Subcontractors and manufacturers within the United States understand full well that the custom-made molds, dies and production tools they make, or design, on behalf of their end-user customers, is ultimately owned by those same customers. However, this isn’t necessarily the case when it comes to China manufacturing. In fact, many Chinese manufacturers are known for taking liberties with their US-based and worldwide customers. Ultimately, there isn’t always the same regard for the buyer-seller relationship as there might be here in North America.
The manufacturing tools your company pays for doesn’t mean the Chinese company that made them won’t try to sell them, use them, or even outsource their use to other customers. In fact, it’s common for companies to see their custom-made tools and molds available for purchase or rent on websites like www.made-in-china.com and www.alibaba.com, two websites known for linking buyers worldwide with low-cost Chinese molds, dies and tools. It’s a common practice and one your company must be aware of.
China manufacturing has come a long way, both in terms of efficiency and speed of response. Benefiting from their lower costs of production is a solid decision, especially when one considers just how far China manufacturing has advanced in terms of production throughput and overall product quality. In fact, while China still lags behind the USA in terms of overall productivity, Chinese manufacturers have gained substantial ground in terms of production throughput when compared to many western countries.
This increase in production throughput, coupled with their low labor cost, makes China a viable outsourcing alternative. However, protecting your company’s interests is your most important priority. To help, here are a few things to consider when purchasing molds and dies from China.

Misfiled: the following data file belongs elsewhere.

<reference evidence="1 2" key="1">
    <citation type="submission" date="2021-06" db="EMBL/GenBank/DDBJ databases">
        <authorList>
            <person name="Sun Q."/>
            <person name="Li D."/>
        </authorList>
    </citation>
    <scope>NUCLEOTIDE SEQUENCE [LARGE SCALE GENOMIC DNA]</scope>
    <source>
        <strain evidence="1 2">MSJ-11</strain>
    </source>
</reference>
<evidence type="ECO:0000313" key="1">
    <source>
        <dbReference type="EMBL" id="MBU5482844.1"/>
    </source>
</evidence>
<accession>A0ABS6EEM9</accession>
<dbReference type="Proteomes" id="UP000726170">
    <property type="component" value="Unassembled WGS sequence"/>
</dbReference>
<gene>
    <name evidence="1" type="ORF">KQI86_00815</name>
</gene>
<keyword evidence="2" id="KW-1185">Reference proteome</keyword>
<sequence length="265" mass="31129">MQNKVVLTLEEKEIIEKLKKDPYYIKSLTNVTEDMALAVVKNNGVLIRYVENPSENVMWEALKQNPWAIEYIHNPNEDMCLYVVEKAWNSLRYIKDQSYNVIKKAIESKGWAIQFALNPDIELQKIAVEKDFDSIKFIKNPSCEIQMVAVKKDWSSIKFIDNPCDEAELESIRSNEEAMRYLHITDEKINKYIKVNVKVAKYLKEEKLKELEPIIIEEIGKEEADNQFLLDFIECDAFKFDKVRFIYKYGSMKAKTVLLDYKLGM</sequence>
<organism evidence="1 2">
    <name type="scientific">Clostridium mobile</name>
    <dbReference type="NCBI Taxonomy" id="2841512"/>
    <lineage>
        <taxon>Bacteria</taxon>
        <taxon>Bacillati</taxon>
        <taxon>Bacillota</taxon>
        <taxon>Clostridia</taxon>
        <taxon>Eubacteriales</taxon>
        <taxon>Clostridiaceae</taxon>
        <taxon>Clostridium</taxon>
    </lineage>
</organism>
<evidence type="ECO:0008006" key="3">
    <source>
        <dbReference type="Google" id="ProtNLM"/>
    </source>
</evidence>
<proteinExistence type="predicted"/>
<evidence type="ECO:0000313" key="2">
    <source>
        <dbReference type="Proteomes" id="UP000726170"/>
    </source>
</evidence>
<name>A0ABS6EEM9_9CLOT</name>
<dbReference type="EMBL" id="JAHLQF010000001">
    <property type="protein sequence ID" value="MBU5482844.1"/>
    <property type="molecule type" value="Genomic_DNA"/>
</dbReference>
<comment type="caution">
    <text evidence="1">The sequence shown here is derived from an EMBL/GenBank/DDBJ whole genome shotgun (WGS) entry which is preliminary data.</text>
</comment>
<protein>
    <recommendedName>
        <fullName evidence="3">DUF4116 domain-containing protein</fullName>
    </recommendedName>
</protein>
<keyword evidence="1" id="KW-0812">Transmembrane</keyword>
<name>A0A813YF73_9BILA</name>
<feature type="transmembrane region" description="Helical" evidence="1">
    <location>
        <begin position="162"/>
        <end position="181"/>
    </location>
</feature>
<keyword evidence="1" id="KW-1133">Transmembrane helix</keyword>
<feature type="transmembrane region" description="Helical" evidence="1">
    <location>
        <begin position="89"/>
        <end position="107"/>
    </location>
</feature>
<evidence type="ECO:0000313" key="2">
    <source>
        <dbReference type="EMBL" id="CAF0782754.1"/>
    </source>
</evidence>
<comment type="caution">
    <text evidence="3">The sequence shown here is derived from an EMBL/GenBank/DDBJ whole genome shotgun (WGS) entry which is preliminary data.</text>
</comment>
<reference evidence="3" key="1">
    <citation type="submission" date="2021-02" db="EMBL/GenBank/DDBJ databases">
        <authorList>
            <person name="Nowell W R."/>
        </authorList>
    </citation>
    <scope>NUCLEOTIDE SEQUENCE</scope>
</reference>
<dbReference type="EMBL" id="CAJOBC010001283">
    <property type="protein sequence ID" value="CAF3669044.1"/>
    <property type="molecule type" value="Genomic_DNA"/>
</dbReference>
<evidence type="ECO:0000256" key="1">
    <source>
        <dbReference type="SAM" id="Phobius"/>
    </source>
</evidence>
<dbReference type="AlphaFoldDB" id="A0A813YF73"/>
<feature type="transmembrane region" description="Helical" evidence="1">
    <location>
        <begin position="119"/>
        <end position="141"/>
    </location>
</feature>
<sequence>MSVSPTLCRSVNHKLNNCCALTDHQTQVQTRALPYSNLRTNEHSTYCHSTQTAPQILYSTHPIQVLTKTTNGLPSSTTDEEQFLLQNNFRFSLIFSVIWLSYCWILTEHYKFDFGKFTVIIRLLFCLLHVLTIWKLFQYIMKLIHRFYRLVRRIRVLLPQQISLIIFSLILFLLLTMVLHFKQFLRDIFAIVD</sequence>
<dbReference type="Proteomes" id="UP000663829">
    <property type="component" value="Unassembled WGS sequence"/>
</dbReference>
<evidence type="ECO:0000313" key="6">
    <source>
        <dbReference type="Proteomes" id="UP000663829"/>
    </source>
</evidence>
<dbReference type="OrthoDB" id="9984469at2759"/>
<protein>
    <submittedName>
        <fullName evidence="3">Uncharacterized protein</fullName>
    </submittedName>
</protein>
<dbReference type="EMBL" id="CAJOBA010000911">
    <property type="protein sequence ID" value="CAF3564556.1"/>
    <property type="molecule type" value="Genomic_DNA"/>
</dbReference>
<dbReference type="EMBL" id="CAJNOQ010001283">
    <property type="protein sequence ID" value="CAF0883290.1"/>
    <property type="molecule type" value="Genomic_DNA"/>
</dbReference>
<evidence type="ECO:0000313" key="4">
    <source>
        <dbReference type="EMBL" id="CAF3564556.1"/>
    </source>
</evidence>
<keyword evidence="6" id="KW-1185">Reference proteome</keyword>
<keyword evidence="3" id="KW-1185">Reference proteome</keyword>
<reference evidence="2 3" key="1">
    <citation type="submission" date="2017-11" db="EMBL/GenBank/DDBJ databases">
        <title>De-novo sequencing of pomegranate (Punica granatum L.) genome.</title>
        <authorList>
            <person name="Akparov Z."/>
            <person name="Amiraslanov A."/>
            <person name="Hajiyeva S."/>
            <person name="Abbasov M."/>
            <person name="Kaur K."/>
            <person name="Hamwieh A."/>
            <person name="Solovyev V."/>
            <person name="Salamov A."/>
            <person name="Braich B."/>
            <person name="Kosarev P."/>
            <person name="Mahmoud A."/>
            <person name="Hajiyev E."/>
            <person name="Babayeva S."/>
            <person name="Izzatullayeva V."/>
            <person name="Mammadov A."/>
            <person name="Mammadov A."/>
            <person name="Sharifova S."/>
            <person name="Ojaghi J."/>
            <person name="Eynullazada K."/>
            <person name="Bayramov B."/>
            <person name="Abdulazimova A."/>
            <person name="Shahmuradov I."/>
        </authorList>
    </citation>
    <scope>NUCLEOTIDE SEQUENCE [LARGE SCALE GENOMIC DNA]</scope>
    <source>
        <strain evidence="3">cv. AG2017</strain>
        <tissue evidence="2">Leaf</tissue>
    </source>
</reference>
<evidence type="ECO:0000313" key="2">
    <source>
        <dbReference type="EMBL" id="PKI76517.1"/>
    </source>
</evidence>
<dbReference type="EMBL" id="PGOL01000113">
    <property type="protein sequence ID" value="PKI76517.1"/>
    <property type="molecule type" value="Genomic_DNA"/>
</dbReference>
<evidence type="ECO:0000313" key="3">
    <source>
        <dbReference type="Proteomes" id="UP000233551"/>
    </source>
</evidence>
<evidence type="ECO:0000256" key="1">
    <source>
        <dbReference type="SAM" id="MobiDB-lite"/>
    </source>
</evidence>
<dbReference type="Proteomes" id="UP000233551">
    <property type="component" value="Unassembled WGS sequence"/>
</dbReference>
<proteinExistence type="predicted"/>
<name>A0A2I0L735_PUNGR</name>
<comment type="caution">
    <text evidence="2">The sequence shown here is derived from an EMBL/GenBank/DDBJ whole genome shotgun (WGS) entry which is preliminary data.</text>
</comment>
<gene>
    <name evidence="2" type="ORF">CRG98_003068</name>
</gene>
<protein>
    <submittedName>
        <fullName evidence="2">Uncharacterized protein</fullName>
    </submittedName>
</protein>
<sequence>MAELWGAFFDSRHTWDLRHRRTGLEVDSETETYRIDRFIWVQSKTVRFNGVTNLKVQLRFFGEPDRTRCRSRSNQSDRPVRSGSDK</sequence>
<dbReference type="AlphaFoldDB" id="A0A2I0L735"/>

#1) Exclusivity: Make sure your Chinese manufacturer provides you with exclusivity on the molds, dies and production tools they are making. If their intentions are dishonest, then you’ll immediately notice them become apprehensive in granting this request. If they show any concern, then it might be a sign that they may have ulterior motives.
#2) Contractual Agreements: Make sure your supply contracts are signed and that they stipulate liabilities for both parties relative to any breach of contract. While it is sometimes hard to enforce these agreements, the fact that a Chinese manufacturer is willing to sign an agreement implies they are better than other suppliers who would not sign one.
#3) Back-End Rebate: If you aren’t as concerned about whether your company has exclusivity on the mold, then make sure you get a back-end rebate on the initial upfront cost of the tools you’ve purchased. In this case, you can request that the Chinese manufacturer provide you with a discount on each unit you purchase from them until you’ve accrued the original cost of the molds and tools.
It certainly makes sense to outsource manufacturing to China. Having dies, molds and everyday production tools made by Chinese manufacturers will help lower your overall costs. After all, moving production overseas is a trend that started well over a decade ago and it’s one that continues to this day. However, you must protect your company’s position moving forward, and the easiest way to do that is to contact ITI. We know how to work with China manufacturers so that your company and products are in good hands.